Fluid catalytic cracking: recent developments on the grand old lady of zeolite catalysis.

Vogt ET, Weckhuysen BM - Chem Soc Rev (2015)

Typical molecules that could be found in an FCC feedstock, depicting larger aromatic structures with alkyl side-chains, as well as impurities: in this case sulfur (yellow) and nitrogen (blue). Structures based on VGO-molecule cores described in Fu et al. and Ma et al.27 The structures were sketched in the ADF-builder, and energy-minimized using the built-in UFF force field in ADF.28 The resulting atomic positions were rendered with POV-Ray 3.6.29
© Copyright Policy - open-access
Related In: Results  -  Collection

License
Show All Figures
getmorefigures.php?uid=PMC4594121&req=5

fig4: Typical molecules that could be found in an FCC feedstock, depicting larger aromatic structures with alkyl side-chains, as well as impurities: in this case sulfur (yellow) and nitrogen (blue). Structures based on VGO-molecule cores described in Fu et al. and Ma et al.27 The structures were sketched in the ADF-builder, and energy-minimized using the built-in UFF force field in ADF.28 The resulting atomic positions were rendered with POV-Ray 3.6.29
Mentions: The function of the FCC unit in an oil refinery is to convert heavy gas oil (HGO), vacuum gas oil (VGO) or residue feedstocks into useful products. Fig. 4, based on models by Fu et al. and Ma et al.,27 provides an artist impression of molecules such as could be found in an FCC feedstock, depicting larger aromatic structures with alkyl side-chains, as well as sulfur and nitrogen impurities (oxygen would be present in similar molecules), while Fig. 5a illustrates the complexity of a typical VGO feedstock with a GC × GC plot. When applying a zeolite Y-containing FCC catalyst material the wide variety of molecules present in the VGO feedstock is converted into molecules with on average a lower molecular weight, as illustrated in Fig. 5b, including molecules in the gasoline range (i.e., the 150 °C boiling temperature range). A typical molecule in the gasoline range would be 2,2,3-trimethylpentane (i.e., iso-octane). VGO feedstocks typically boil at 340–540 °C30 while resid has a higher boiling range (>540 °C), and contains multi-layered systems of poly-aromatic rings.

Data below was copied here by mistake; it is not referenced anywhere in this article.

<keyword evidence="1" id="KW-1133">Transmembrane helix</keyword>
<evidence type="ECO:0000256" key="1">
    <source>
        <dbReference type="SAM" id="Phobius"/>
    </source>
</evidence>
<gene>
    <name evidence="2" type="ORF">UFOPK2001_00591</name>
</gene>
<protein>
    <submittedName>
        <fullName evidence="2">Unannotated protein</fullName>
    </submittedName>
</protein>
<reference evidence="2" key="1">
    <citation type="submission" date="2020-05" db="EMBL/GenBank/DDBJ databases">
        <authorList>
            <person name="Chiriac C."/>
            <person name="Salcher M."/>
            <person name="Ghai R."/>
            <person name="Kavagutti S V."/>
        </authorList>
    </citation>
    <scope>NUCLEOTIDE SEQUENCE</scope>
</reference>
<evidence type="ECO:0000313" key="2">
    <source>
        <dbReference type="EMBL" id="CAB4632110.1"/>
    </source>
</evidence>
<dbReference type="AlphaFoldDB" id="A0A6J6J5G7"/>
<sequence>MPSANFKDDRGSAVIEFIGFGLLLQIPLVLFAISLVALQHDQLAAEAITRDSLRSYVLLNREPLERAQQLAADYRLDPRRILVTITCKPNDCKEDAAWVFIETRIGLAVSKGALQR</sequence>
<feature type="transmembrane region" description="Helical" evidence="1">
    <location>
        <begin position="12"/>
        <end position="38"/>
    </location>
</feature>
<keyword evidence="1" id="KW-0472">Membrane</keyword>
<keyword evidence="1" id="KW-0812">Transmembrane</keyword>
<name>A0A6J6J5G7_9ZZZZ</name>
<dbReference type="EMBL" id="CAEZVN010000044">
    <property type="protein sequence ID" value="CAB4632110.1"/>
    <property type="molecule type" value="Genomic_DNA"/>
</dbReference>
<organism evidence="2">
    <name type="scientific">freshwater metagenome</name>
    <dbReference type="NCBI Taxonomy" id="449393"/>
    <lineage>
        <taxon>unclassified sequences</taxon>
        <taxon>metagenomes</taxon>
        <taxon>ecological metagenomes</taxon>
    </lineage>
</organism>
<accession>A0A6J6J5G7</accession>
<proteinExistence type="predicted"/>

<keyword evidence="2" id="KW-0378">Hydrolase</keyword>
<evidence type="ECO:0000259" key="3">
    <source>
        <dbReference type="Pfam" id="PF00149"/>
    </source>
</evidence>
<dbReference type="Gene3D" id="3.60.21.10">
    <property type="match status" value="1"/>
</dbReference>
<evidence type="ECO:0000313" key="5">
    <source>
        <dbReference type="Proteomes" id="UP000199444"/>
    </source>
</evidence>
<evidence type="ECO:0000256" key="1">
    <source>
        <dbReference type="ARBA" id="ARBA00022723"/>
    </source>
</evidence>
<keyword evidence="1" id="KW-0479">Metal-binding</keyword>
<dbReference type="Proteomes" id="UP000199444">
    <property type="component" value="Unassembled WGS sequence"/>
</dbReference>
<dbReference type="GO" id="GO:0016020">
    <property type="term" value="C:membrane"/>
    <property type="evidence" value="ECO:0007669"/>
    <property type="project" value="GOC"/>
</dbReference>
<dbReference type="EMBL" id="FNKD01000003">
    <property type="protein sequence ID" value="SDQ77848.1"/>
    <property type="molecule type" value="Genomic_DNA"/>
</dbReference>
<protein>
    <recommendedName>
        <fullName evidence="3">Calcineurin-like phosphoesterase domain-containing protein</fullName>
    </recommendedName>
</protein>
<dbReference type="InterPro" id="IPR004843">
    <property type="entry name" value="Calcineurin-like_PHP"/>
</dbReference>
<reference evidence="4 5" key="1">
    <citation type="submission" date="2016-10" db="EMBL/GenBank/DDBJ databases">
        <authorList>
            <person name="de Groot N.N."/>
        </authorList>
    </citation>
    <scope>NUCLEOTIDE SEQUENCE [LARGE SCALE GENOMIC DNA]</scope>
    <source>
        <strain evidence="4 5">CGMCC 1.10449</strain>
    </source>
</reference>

Bottom Line: These trends include ways to make it possible to process either very heavy or very light crude oil fractions as well as to co-process biomass-based oxygenates with regular crude oil fractions, and convert these more complex feedstocks in an increasing amount of propylene and diesel-range fuels.In addition, we present an overview of the state-of-the-art micro-spectroscopy methods for characterizing FCC catalysts at the single particle level.These new characterization tools are able to explain the influence of the harsh FCC processing conditions (e.g. steam) and the presence of various metal poisons (e.g. V, Fe and Ni) in the crude oil feedstocks on the 3-D structure and accessibility of FCC catalyst materials.

View Article: PubMed Central - PubMed

Affiliation: Inorganic Chemistry and Catalysis Group, Debye Institute for Nanomaterials Science, Faculty of Science, Utrecht University, Universiteitsweg 99, 3584 CG Utrecht, The Netherlands. e.t.c.vogt@uu.nl b.m.weckhuysen@uu.nl.

ABSTRACT
Fluid catalytic cracking (FCC) is one of the major conversion technologies in the oil refinery industry. FCC currently produces the majority of the world's gasoline, as well as an important fraction of propylene for the polymer industry. In this critical review, we give an overview of the latest trends in this field of research. These trends include ways to make it possible to process either very heavy or very light crude oil fractions as well as to co-process biomass-based oxygenates with regular crude oil fractions, and convert these more complex feedstocks in an increasing amount of propylene and diesel-range fuels. After providing some general background of the FCC process, including a short history as well as details on the process, reactor design, chemical reactions involved and catalyst material, we will discuss several trends in FCC catalysis research by focusing on ways to improve the zeolite structure stability, propylene selectivity and the overall catalyst accessibility by (a) the addition of rare earth elements and phosphorus, (b) constructing hierarchical pores systems and (c) the introduction of new zeolite structures. In addition, we present an overview of the state-of-the-art micro-spectroscopy methods for characterizing FCC catalysts at the single particle level. These new characterization tools are able to explain the influence of the harsh FCC processing conditions (e.g. steam) and the presence of various metal poisons (e.g. V, Fe and Ni) in the crude oil feedstocks on the 3-D structure and accessibility of FCC catalyst materials.

No MeSH data available.